Reframing Roe: Legislating Restrictions in the Current Political Climate

By: Allison Houser

Norma McCorvey, famously known as plaintiff “Jane Roe”, passed away on February 18, 2017.[1]  Her case, Roe v. Wade, made it all the way to the Supreme Court in 1973 and effectively legalized abortion in all 50 states.[2]  At the time of her death, McCorvey was a converted pro-life activist, dedicated to undoing the decision.[3]  Many pro-choice activists now worry about the future of Roe under the new administration and a Republican-controlled Congress.

Since Roe, states have sought to push the envelope by regulating abortion services.[4]  In 1992, the Supreme Court examined the constitutionality of Pennsylvania’s statutory provisions regarding abortion.[5]  The Court upheld the state’s provisions requiring informed consent, parental consent for minors, and reporting requirements for abortion facilities.[6]  The only provision struck down by the Court involved spousal consent, which the plurality opinion described as giving the husband “veto power over his wife’s decision”.[7]  The Court also replaced the trimester framework of Roe with a “viability framework”.[8]  This allowed states to prohibit abortions earlier in a women’s pregnancy, citing that advances in medicine have made it so a fetus is viable as early as twenty-three or twenty-four weeks.[9]  States using the new framework are free to pass laws to further an interest in fetal protection, so long as laws do not create an undue burden on a women’s constitutional liberty.[10]

In 2013, Texas passed House Bill 2 which included a number of regulations aimed at abortion service providers.[11]  The Texas law required doctors performing abortions to have admitting services at a hospital within thirty miles of the abortion clinic and that abortion clinics meet the facility requirements of ambulatory surgical centers.[12]  These provisions effectively limited the number of clinics in Texas from about forty to twenty.[13]  In a 5-3 opinion, issued in June 2016 after Justice Scalia’s death, the Supreme Court ultimately struck down these provisions as unduly burdensome on a woman’s constitutional right to abortion.[14]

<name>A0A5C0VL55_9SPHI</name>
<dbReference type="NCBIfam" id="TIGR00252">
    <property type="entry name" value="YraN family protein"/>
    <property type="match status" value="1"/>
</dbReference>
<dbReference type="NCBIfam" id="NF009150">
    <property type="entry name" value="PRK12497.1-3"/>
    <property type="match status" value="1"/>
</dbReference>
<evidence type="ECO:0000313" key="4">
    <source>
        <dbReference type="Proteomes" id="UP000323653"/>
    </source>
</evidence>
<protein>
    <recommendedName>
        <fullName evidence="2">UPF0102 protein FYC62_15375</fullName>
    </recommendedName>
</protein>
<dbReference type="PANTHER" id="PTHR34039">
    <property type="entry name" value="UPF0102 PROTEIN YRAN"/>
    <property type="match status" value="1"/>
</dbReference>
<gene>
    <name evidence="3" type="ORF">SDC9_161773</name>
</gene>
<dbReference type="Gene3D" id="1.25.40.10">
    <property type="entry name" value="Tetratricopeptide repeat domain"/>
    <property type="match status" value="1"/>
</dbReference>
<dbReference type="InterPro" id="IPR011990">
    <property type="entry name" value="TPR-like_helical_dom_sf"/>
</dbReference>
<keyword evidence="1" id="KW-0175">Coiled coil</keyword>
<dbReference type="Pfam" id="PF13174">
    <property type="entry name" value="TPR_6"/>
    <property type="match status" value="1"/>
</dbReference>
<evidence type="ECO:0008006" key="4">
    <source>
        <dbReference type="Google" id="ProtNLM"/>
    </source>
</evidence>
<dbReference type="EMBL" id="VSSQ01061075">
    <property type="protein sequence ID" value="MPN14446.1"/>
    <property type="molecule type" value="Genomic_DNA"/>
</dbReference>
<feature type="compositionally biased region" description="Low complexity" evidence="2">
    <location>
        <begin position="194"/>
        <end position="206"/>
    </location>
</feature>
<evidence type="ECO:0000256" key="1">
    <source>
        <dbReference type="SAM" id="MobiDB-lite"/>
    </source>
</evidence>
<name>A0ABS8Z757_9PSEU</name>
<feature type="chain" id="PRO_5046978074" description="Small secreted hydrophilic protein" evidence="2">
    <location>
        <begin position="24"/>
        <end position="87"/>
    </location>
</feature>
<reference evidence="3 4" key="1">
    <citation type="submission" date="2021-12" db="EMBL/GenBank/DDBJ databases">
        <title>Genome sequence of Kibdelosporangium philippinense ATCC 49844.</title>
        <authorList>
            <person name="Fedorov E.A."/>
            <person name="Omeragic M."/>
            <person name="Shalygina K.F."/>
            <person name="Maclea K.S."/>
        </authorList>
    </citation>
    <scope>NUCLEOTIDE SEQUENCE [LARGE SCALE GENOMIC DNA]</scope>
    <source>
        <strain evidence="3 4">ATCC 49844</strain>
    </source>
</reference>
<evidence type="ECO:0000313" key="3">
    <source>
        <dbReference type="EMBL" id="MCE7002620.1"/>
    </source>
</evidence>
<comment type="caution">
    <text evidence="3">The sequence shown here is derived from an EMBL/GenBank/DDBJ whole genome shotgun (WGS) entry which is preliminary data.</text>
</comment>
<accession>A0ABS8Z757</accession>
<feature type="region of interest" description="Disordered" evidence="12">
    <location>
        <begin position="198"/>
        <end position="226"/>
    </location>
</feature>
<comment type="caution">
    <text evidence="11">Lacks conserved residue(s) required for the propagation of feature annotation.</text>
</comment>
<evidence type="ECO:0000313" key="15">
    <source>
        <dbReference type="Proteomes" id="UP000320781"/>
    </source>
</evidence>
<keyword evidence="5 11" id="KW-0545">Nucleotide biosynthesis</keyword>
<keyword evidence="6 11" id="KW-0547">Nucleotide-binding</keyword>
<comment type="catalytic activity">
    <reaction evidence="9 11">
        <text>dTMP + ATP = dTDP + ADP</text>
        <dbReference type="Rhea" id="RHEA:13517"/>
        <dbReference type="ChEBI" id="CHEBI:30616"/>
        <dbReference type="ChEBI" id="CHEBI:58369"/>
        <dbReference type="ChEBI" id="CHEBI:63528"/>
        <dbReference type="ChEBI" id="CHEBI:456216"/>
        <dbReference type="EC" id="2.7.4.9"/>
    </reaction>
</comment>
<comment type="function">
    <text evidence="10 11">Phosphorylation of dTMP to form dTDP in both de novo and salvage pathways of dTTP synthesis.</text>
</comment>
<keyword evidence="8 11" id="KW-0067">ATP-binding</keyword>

Not long after this decision was announced, Republicans had an enormous victory in the November 2016 elections.  Donald Trump won the presidency and Republican officials won a majority in both the House and the Senate.  Less than a week in office, Trump reinstated the controversial “Mexico City Policy”, first introduced in 1984, which restricts foreign organizations that receive U.S. funding from performing abortions or promoting abortion services.[15]  The president has also nominated a conservative, Neil Gorsuch, to fill the vacant seat on the Supreme Court.[16]  If the Senate approves his nomination, the Court will be split 4-4 between historically conservative and liberal justices, with Kennedy considered to be the swing vote in certain politically charged issues like abortion.[17]

With the Republican party seemingly holding a political mandate, the introduction of anti-abortion bills has surged in last several months.  Twenty-six federal bills relating to abortion regulation are currently pending in the House.[18]  As of January, over forty-six anti-abortion bills have been filed or introduced in at least fourteen states.[19]  In Missouri alone, fifteen separate bills have been introduced restricting abortion rights; one even proposing criminal misdemeanor charges for doctors who perform abortions based on the fetus’s Down Syndrome status.[20]

After the Court abandoned the trimester method in Casey, state lawmakers have greater deference in defining when a fetus is viable for purposes of abortion prohibition.[21]  Bills in six different states seek to redefine fetal viability timelines; one of the most widely proposed is a ban on twenty-week abortions.[22]  These bills, referred to as Pain-Capable Unborn Child Protection or Unborn Child Protection from Dismemberment, rely on a recent study that claims a fetus is capable of feeling pain as early as twenty weeks, contrary to previously accepted studies.[23]  One resolution reached by Missouri’s House of Representative’s proposes a constitutional amendment to be offered to voters on the 2018 ballot.[24]  If passed, the amendment would redefine personhood to the time of conception, effectively making all abortions illegal within the state.[25]